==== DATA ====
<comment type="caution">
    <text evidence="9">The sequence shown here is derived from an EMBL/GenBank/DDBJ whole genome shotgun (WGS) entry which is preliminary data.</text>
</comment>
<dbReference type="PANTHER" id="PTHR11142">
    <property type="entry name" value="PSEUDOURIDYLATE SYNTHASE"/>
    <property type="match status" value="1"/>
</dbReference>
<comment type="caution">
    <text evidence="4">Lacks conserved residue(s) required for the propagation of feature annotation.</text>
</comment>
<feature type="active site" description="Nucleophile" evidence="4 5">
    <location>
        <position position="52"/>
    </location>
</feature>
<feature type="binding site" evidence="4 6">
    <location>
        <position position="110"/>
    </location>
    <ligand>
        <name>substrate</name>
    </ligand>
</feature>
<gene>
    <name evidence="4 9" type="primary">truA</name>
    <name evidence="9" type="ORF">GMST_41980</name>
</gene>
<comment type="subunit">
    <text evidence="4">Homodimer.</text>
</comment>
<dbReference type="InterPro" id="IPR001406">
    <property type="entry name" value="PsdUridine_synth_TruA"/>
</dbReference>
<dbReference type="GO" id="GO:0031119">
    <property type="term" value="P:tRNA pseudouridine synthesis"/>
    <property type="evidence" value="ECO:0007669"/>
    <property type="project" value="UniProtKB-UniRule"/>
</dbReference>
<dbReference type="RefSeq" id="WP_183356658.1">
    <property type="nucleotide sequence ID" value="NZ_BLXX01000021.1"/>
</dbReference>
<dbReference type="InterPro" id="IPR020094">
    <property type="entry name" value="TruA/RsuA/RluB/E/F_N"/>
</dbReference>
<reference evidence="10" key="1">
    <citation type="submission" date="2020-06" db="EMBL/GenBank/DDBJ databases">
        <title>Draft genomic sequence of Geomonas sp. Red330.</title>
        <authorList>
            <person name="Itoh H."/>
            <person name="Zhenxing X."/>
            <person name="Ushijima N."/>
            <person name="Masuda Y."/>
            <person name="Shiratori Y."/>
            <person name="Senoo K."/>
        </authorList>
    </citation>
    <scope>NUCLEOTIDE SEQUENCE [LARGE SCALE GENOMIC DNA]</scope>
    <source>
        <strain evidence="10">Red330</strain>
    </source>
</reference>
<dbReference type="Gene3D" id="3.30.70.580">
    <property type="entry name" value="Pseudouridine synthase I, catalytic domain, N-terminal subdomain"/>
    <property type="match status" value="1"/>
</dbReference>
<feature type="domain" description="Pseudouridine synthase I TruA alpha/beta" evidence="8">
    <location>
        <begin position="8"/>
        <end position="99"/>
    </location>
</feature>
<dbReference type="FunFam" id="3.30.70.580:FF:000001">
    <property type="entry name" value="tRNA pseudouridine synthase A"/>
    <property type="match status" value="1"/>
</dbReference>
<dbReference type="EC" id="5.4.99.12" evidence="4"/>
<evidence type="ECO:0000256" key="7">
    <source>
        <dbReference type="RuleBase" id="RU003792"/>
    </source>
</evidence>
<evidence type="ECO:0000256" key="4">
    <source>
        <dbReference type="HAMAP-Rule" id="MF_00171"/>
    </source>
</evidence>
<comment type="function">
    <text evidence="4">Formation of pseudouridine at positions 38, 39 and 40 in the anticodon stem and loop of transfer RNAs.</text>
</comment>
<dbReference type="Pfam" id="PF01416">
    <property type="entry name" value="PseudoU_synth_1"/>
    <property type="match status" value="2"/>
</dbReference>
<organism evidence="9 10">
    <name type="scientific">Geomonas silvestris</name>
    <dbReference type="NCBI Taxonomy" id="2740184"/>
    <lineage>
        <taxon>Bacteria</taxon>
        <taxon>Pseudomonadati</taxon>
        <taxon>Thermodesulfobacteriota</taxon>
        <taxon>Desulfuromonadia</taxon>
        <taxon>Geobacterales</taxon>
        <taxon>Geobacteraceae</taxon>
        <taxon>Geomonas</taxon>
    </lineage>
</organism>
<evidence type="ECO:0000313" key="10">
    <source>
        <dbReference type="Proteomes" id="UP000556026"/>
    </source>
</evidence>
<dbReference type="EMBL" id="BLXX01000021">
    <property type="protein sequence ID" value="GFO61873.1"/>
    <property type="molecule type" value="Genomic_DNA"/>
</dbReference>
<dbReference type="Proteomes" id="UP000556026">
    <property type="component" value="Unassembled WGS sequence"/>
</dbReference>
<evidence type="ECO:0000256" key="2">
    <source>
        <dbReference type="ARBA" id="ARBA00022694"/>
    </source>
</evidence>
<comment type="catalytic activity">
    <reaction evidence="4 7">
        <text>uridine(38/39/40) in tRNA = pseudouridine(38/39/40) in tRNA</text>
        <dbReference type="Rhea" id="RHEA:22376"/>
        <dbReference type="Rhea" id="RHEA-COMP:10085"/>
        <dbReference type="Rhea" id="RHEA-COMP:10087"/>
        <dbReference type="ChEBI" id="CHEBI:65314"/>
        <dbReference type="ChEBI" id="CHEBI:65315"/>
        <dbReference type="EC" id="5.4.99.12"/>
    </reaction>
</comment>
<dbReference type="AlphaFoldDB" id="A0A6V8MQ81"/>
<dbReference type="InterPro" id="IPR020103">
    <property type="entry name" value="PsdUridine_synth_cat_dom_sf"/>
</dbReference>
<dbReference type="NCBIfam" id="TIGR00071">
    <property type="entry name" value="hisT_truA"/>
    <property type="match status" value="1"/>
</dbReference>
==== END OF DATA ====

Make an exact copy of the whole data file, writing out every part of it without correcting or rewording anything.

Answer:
<comment type="caution">
    <text evidence="9">The sequence shown here is derived from an EMBL/GenBank/DDBJ whole genome shotgun (WGS) entry which is preliminary data.</text>
</comment>
<dbReference type="PANTHER" id="PTHR11142">
    <property type="entry name" value="PSEUDOURIDYLATE SYNTHASE"/>
    <property type="match status" value="1"/>
</dbReference>
<comment type="caution">
    <text evidence="4">Lacks conserved residue(s) required for the propagation of feature annotation.</text>
</comment>
<feature type="active site" description="Nucleophile" evidence="4 5">
    <location>
        <position position="52"/>
    </location>
</feature>
<feature type="binding site" evidence="4 6">
    <location>
        <position position="110"/>
    </location>
    <ligand>
        <name>substrate</name>
    </ligand>
</feature>
<gene>
    <name evidence="4 9" type="primary">truA</name>
    <name evidence="9" type="ORF">GMST_41980</name>
</gene>
<comment type="subunit">
    <text evidence="4">Homodimer.</text>
</comment>
<dbReference type="InterPro" id="IPR001406">
    <property type="entry name" value="PsdUridine_synth_TruA"/>
</dbReference>
<dbReference type="GO" id="GO:0031119">
    <property type="term" value="P:tRNA pseudouridine synthesis"/>
    <property type="evidence" value="ECO:0007669"/>
    <property type="project" value="UniProtKB-UniRule"/>
</dbReference>
<dbReference type="RefSeq" id="WP_183356658.1">
    <property type="nucleotide sequence ID" value="NZ_BLXX01000021.1"/>
</dbReference>
<dbReference type="InterPro" id="IPR020094">
    <property type="entry name" value="TruA/RsuA/RluB/E/F_N"/>
</dbReference>
<reference evidence="10" key="1">
    <citation type="submission" date="2020-06" db="EMBL/GenBank/DDBJ databases">
        <title>Draft genomic sequence of Geomonas sp. Red330.</title>
        <authorList>
            <person name="Itoh H."/>
            <person name="Zhenxing X."/>
            <person name="Ushijima N."/>
            <person name="Masuda Y."/>
            <person name="Shiratori Y."/>
            <person name="Senoo K."/>
        </authorList>
    </citation>
    <scope>NUCLEOTIDE SEQUENCE [LARGE SCALE GENOMIC DNA]</scope>
    <source>
        <strain evidence="10">Red330</strain>
    </source>
</reference>
<dbReference type="Gene3D" id="3.30.70.580">
    <property type="entry name" value="Pseudouridine synthase I, catalytic domain, N-terminal subdomain"/>
    <property type="match status" value="1"/>
</dbReference>
<feature type="domain" description="Pseudouridine synthase I TruA alpha/beta" evidence="8">
    <location>
        <begin position="8"/>
        <end position="99"/>
    </location>
</feature>
<dbReference type="FunFam" id="3.30.70.580:FF:000001">
    <property type="entry name" value="tRNA pseudouridine synthase A"/>
    <property type="match status" value="1"/>
</dbReference>
<dbReference type="EC" id="5.4.99.12" evidence="4"/>
<evidence type="ECO:0000256" key="7">
    <source>
        <dbReference type="RuleBase" id="RU003792"/>
    </source>
</evidence>
<evidence type="ECO:0000256" key="4">
    <source>
        <dbReference type="HAMAP-Rule" id="MF_00171"/>
    </source>
</evidence>
<comment type="function">
    <text evidence="4">Formation of pseudouridine at positions 38, 39 and 40 in the anticodon stem and loop of transfer RNAs.</text>
</comment>
<dbReference type="Pfam" id="PF01416">
    <property type="entry name" value="PseudoU_synth_1"/>
    <property type="match status" value="2"/>
</dbReference>
<organism evidence="9 10">
    <name type="scientific">Geomonas silvestris</name>
    <dbReference type="NCBI Taxonomy" id="2740184"/>
    <lineage>
        <taxon>Bacteria</taxon>
        <taxon>Pseudomonadati</taxon>
        <taxon>Thermodesulfobacteriota</taxon>
        <taxon>Desulfuromonadia</taxon>
        <taxon>Geobacterales</taxon>
        <taxon>Geobacteraceae</taxon>
        <taxon>Geomonas</taxon>
    </lineage>
</organism>
<evidence type="ECO:0000313" key="10">
    <source>
        <dbReference type="Proteomes" id="UP000556026"/>
    </source>
</evidence>
<dbReference type="EMBL" id="BLXX01000021">
    <property type="protein sequence ID" value="GFO61873.1"/>
    <property type="molecule type" value="Genomic_DNA"/>
</dbReference>
<dbReference type="Proteomes" id="UP000556026">
    <property type="component" value="Unassembled WGS sequence"/>
</dbReference>
<evidence type="ECO:0000256" key="2">
    <source>
        <dbReference type="ARBA" id="ARBA00022694"/>
    </source>
</evidence>
<comment type="catalytic activity">
    <reaction evidence="4 7">
        <text>uridine(38/39/40) in tRNA = pseudouridine(38/39/40) in tRNA</text>
        <dbReference type="Rhea" id="RHEA:22376"/>
        <dbReference type="Rhea" id="RHEA-COMP:10085"/>
        <dbReference type="Rhea" id="RHEA-COMP:10087"/>
        <dbReference type="ChEBI" id="CHEBI:65314"/>
        <dbReference type="ChEBI" id="CHEBI:65315"/>
        <dbReference type="EC" id="5.4.99.12"/>
    </reaction>
</comment>
<dbReference type="AlphaFoldDB" id="A0A6V8MQ81"/>
<dbReference type="InterPro" id="IPR020103">
    <property type="entry name" value="PsdUridine_synth_cat_dom_sf"/>
</dbReference>
<dbReference type="NCBIfam" id="TIGR00071">
    <property type="entry name" value="hisT_truA"/>
    <property type="match status" value="1"/>
</dbReference>